The 3,000-mile water and land trail network created to relive the Chesapeake Bay's 17th century exploration by English colonists is about to grow still larger.
Interior Secretary Ken Salazar and National Park Service Director Jon Jarvis are slated to visit Sandy Point State Park in Annapolis this afternoon to celebrate the addition of four new river river trails to the existing Captain John Smith Chesapeake National Historic Trail. The federal officials are to be joined by Gov.Martin O'Malley, local officials, Native American tribal leaders and conservation group representatives.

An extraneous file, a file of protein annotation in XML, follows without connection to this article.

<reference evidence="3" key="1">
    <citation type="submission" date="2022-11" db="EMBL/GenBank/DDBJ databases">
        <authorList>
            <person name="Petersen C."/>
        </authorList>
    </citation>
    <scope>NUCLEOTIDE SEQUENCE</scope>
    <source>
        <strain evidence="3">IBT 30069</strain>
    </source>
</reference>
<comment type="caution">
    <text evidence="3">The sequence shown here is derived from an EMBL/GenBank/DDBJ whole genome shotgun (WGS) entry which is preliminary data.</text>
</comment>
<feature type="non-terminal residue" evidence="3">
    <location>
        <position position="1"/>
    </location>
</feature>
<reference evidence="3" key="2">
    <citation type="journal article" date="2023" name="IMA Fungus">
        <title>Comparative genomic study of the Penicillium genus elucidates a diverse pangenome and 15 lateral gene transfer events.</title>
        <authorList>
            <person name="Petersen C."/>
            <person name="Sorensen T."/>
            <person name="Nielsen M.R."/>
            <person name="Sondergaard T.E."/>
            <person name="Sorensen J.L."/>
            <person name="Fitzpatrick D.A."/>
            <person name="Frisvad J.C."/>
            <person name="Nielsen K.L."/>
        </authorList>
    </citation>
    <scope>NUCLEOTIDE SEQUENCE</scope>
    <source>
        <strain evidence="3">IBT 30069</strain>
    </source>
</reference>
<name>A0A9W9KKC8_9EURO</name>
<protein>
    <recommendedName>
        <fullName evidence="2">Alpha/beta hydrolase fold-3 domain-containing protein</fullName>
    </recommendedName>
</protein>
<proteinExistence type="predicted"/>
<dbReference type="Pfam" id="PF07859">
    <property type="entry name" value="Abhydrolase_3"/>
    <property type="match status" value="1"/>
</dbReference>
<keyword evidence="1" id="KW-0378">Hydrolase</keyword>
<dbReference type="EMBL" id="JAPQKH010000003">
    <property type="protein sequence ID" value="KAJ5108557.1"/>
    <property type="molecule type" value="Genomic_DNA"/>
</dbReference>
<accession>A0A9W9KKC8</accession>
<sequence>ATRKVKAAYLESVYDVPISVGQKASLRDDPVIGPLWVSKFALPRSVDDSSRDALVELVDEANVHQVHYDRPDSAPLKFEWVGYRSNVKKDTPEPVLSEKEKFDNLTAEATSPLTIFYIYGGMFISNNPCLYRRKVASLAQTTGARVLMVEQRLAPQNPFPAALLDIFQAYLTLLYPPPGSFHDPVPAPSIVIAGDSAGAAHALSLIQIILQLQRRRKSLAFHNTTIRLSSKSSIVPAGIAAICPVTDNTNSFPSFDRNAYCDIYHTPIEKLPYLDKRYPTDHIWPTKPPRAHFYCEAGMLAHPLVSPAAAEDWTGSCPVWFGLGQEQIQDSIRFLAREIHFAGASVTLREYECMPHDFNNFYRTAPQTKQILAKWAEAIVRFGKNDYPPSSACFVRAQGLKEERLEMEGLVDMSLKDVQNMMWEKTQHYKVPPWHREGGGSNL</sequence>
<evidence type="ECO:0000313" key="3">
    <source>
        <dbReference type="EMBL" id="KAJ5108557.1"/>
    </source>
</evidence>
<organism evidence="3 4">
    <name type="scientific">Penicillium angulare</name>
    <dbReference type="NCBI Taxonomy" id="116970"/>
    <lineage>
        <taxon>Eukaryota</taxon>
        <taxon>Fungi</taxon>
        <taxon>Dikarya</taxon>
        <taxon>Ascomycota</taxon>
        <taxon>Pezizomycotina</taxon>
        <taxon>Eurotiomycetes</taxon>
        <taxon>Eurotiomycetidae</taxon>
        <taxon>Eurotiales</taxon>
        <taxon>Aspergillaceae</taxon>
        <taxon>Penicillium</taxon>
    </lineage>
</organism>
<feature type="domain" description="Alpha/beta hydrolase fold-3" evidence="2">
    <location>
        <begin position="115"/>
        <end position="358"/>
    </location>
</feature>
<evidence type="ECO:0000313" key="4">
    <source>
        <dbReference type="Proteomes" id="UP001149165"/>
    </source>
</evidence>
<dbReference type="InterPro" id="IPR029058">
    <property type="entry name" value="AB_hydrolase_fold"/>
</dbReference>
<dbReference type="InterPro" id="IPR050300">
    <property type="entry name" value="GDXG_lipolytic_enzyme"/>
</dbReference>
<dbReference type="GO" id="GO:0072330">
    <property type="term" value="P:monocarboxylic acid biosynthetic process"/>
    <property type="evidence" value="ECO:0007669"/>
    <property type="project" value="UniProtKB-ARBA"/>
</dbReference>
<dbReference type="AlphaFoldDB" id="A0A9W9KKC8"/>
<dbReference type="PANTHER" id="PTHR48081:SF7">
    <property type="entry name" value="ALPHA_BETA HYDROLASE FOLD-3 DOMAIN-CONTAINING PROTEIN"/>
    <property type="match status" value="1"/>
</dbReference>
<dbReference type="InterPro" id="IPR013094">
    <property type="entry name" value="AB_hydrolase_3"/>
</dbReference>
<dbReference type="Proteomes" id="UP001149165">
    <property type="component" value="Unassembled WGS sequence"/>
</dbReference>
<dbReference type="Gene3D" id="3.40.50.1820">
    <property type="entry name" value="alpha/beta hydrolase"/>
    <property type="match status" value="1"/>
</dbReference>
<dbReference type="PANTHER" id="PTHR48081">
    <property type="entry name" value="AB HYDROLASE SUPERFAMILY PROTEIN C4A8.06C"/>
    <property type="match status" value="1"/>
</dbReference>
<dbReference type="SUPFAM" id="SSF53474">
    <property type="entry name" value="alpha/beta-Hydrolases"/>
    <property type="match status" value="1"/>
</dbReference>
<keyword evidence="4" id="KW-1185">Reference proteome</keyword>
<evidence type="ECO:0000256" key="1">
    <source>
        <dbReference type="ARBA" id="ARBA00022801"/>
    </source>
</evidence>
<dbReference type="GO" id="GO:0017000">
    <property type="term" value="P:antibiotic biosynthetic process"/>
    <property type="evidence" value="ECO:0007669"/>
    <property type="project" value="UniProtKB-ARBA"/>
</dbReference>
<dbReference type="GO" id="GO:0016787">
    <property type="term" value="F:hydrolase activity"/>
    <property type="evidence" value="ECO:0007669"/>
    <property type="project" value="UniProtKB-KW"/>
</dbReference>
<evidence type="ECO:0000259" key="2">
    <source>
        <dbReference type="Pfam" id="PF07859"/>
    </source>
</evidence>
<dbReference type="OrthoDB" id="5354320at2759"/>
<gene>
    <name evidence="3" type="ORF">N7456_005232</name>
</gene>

The event will formally recognize the significance of the Susquehanna, Chester, upper Nanticoke and upper James rivers to 17th century Native American culture and trade, linking them up with the waters that John Smith and his crew explored from 1607 to 1609.
Established by Congress in 2006 as the first national water trail, it's a "virtual park" that encompasses the meandering routes of Smiths's two voyages up the Chesapeake from Jamestown, VA, including their explorations of the York, James and other rivers. The water trail connects with dozens of land-based museums, parks, wildlife refuges and other cultural and historic sites.
The water trail is marked in places by a set of "smart buoys," which collect weather, water quality and other data and also offer descriptions of local geography and history. Their information is accessible by phone or Internet. For more on the trail, go here.